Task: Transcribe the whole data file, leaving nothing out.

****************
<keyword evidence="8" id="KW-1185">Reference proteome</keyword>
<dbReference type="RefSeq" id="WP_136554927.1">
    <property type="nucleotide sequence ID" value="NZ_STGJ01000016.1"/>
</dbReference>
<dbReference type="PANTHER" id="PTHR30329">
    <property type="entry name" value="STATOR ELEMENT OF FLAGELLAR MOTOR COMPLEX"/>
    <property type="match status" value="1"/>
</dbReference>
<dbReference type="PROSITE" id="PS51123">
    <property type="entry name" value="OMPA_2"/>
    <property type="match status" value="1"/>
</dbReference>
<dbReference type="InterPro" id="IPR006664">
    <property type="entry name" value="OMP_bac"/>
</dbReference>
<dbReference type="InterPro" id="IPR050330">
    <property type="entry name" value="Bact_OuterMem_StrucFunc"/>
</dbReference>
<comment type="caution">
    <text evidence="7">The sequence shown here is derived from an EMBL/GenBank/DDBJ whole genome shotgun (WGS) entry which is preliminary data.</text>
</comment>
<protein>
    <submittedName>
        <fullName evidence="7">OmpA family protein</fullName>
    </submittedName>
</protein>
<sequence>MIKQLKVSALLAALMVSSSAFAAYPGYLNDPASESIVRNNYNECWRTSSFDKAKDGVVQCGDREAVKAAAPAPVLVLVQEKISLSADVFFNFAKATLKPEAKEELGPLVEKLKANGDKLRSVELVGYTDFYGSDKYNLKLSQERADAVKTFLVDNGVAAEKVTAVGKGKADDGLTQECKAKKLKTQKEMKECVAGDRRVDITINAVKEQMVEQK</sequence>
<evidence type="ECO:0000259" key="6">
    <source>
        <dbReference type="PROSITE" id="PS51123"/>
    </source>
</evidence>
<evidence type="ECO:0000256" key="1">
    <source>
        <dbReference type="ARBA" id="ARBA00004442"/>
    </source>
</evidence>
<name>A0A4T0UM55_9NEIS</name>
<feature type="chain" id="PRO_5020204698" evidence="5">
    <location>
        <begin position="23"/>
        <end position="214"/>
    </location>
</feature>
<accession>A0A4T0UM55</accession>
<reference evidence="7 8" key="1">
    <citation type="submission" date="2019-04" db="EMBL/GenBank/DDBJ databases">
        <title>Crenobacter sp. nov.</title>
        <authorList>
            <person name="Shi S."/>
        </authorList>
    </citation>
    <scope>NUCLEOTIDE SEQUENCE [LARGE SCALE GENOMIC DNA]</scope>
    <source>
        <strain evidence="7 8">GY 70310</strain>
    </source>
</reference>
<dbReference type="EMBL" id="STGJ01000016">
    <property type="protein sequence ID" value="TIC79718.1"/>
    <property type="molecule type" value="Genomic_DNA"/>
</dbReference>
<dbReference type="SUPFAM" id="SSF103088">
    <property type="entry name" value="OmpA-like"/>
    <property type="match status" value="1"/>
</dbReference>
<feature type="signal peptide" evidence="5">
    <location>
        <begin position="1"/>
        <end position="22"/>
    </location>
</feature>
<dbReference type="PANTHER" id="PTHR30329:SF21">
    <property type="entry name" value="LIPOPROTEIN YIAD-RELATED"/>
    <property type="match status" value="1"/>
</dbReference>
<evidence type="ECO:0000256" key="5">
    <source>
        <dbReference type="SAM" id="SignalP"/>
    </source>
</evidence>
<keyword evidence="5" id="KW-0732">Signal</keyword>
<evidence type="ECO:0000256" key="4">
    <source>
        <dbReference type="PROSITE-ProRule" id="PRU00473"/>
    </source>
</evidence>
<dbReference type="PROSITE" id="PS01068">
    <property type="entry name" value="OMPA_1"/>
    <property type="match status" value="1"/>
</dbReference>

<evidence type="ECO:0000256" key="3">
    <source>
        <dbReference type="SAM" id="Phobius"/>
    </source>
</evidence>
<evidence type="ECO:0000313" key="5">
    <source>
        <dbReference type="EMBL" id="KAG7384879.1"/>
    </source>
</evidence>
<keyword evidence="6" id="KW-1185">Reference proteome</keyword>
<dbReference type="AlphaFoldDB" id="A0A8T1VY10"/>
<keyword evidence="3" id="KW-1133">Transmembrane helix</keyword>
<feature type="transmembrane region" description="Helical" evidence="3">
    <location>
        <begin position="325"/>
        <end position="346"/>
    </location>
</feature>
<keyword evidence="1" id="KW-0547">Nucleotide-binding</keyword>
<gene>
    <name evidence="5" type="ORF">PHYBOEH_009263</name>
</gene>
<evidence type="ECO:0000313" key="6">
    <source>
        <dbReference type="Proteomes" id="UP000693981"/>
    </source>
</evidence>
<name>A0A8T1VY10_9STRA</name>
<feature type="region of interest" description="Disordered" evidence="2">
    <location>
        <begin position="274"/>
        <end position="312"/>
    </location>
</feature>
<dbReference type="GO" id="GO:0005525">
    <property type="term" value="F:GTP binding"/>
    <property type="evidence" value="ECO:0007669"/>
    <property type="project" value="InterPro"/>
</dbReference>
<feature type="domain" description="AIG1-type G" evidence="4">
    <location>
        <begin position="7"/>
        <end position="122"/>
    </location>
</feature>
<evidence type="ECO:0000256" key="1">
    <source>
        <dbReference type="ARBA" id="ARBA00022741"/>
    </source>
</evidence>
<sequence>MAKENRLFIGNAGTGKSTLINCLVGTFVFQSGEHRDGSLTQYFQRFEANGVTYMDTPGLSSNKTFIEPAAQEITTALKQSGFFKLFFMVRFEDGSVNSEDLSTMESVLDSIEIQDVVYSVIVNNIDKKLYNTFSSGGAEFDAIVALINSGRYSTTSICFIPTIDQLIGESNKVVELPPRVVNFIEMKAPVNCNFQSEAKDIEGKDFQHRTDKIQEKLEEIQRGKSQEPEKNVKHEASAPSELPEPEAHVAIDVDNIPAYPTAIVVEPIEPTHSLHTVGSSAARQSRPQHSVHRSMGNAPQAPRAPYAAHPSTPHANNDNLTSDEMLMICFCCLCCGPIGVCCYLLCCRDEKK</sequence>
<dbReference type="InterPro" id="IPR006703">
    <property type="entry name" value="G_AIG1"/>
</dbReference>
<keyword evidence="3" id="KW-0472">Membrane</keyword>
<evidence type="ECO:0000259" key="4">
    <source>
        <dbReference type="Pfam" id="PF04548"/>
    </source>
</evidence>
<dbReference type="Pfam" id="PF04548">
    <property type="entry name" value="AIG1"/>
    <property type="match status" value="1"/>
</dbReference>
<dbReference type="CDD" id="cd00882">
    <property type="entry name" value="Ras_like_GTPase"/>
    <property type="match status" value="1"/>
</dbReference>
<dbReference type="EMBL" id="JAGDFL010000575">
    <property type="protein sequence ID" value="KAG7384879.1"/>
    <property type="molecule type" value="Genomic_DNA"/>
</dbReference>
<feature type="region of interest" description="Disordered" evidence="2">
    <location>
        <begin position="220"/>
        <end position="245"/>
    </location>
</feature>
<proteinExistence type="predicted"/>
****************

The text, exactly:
<keyword evidence="8" id="KW-1185">Reference proteome</keyword>
<dbReference type="RefSeq" id="WP_136554927.1">
    <property type="nucleotide sequence ID" value="NZ_STGJ01000016.1"/>
</dbReference>
<dbReference type="PANTHER" id="PTHR30329">
    <property type="entry name" value="STATOR ELEMENT OF FLAGELLAR MOTOR COMPLEX"/>
    <property type="match status" value="1"/>
</dbReference>
<dbReference type="PROSITE" id="PS51123">
    <property type="entry name" value="OMPA_2"/>
    <property type="match status" value="1"/>
</dbReference>
<dbReference type="InterPro" id="IPR006664">
    <property type="entry name" value="OMP_bac"/>
</dbReference>
<dbReference type="InterPro" id="IPR050330">
    <property type="entry name" value="Bact_OuterMem_StrucFunc"/>
</dbReference>
<comment type="caution">
    <text evidence="7">The sequence shown here is derived from an EMBL/GenBank/DDBJ whole genome shotgun (WGS) entry which is preliminary data.</text>
</comment>
<protein>
    <submittedName>
        <fullName evidence="7">OmpA family protein</fullName>
    </submittedName>
</protein>
<sequence>MIKQLKVSALLAALMVSSSAFAAYPGYLNDPASESIVRNNYNECWRTSSFDKAKDGVVQCGDREAVKAAAPAPVLVLVQEKISLSADVFFNFAKATLKPEAKEELGPLVEKLKANGDKLRSVELVGYTDFYGSDKYNLKLSQERADAVKTFLVDNGVAAEKVTAVGKGKADDGLTQECKAKKLKTQKEMKECVAGDRRVDITINAVKEQMVEQK</sequence>
<evidence type="ECO:0000259" key="6">
    <source>
        <dbReference type="PROSITE" id="PS51123"/>
    </source>
</evidence>
<evidence type="ECO:0000256" key="1">
    <source>
        <dbReference type="ARBA" id="ARBA00004442"/>
    </source>
</evidence>
<name>A0A4T0UM55_9NEIS</name>
<feature type="chain" id="PRO_5020204698" evidence="5">
    <location>
        <begin position="23"/>
        <end position="214"/>
    </location>
</feature>
<accession>A0A4T0UM55</accession>
<reference evidence="7 8" key="1">
    <citation type="submission" date="2019-04" db="EMBL/GenBank/DDBJ databases">
        <title>Crenobacter sp. nov.</title>
        <authorList>
            <person name="Shi S."/>
        </authorList>
    </citation>
    <scope>NUCLEOTIDE SEQUENCE [LARGE SCALE GENOMIC DNA]</scope>
    <source>
        <strain evidence="7 8">GY 70310</strain>
    </source>
</reference>
<dbReference type="EMBL" id="STGJ01000016">
    <property type="protein sequence ID" value="TIC79718.1"/>
    <property type="molecule type" value="Genomic_DNA"/>
</dbReference>
<dbReference type="SUPFAM" id="SSF103088">
    <property type="entry name" value="OmpA-like"/>
    <property type="match status" value="1"/>
</dbReference>
<feature type="signal peptide" evidence="5">
    <location>
        <begin position="1"/>
        <end position="22"/>
    </location>
</feature>
<dbReference type="PANTHER" id="PTHR30329:SF21">
    <property type="entry name" value="LIPOPROTEIN YIAD-RELATED"/>
    <property type="match status" value="1"/>
</dbReference>
<evidence type="ECO:0000256" key="5">
    <source>
        <dbReference type="SAM" id="SignalP"/>
    </source>
</evidence>
<keyword evidence="5" id="KW-0732">Signal</keyword>
<evidence type="ECO:0000256" key="4">
    <source>
        <dbReference type="PROSITE-ProRule" id="PRU00473"/>
    </source>
</evidence>
<dbReference type="PROSITE" id="PS01068">
    <property type="entry name" value="OMPA_1"/>
    <property type="match status" value="1"/>
</dbReference>

<evidence type="ECO:0000256" key="3">
    <source>
        <dbReference type="SAM" id="Phobius"/>
    </source>
</evidence>
<evidence type="ECO:0000313" key="5">
    <source>
        <dbReference type="EMBL" id="KAG7384879.1"/>
    </source>
</evidence>
<keyword evidence="6" id="KW-1185">Reference proteome</keyword>
<dbReference type="AlphaFoldDB" id="A0A8T1VY10"/>
<keyword evidence="3" id="KW-1133">Transmembrane helix</keyword>
<feature type="transmembrane region" description="Helical" evidence="3">
    <location>
        <begin position="325"/>
        <end position="346"/>
    </location>
</feature>
<keyword evidence="1" id="KW-0547">Nucleotide-binding</keyword>
<gene>
    <name evidence="5" type="ORF">PHYBOEH_009263</name>
</gene>
<evidence type="ECO:0000313" key="6">
    <source>
        <dbReference type="Proteomes" id="UP000693981"/>
    </source>
</evidence>
<name>A0A8T1VY10_9STRA</name>
<feature type="region of interest" description="Disordered" evidence="2">
    <location>
        <begin position="274"/>
        <end position="312"/>
    </location>
</feature>
<dbReference type="GO" id="GO:0005525">
    <property type="term" value="F:GTP binding"/>
    <property type="evidence" value="ECO:0007669"/>
    <property type="project" value="InterPro"/>
</dbReference>
<feature type="domain" description="AIG1-type G" evidence="4">
    <location>
        <begin position="7"/>
        <end position="122"/>
    </location>
</feature>
<evidence type="ECO:0000256" key="1">
    <source>
        <dbReference type="ARBA" id="ARBA00022741"/>
    </source>
</evidence>
<sequence>MAKENRLFIGNAGTGKSTLINCLVGTFVFQSGEHRDGSLTQYFQRFEANGVTYMDTPGLSSNKTFIEPAAQEITTALKQSGFFKLFFMVRFEDGSVNSEDLSTMESVLDSIEIQDVVYSVIVNNIDKKLYNTFSSGGAEFDAIVALINSGRYSTTSICFIPTIDQLIGESNKVVELPPRVVNFIEMKAPVNCNFQSEAKDIEGKDFQHRTDKIQEKLEEIQRGKSQEPEKNVKHEASAPSELPEPEAHVAIDVDNIPAYPTAIVVEPIEPTHSLHTVGSSAARQSRPQHSVHRSMGNAPQAPRAPYAAHPSTPHANNDNLTSDEMLMICFCCLCCGPIGVCCYLLCCRDEKK</sequence>
<dbReference type="InterPro" id="IPR006703">
    <property type="entry name" value="G_AIG1"/>
</dbReference>
<keyword evidence="3" id="KW-0472">Membrane</keyword>
<evidence type="ECO:0000259" key="4">
    <source>
        <dbReference type="Pfam" id="PF04548"/>
    </source>
</evidence>
<dbReference type="Pfam" id="PF04548">
    <property type="entry name" value="AIG1"/>
    <property type="match status" value="1"/>
</dbReference>
<dbReference type="CDD" id="cd00882">
    <property type="entry name" value="Ras_like_GTPase"/>
    <property type="match status" value="1"/>
</dbReference>
<dbReference type="EMBL" id="JAGDFL010000575">
    <property type="protein sequence ID" value="KAG7384879.1"/>
    <property type="molecule type" value="Genomic_DNA"/>
</dbReference>
<feature type="region of interest" description="Disordered" evidence="2">
    <location>
        <begin position="220"/>
        <end position="245"/>
    </location>
</feature>
<proteinExistence type="predicted"/>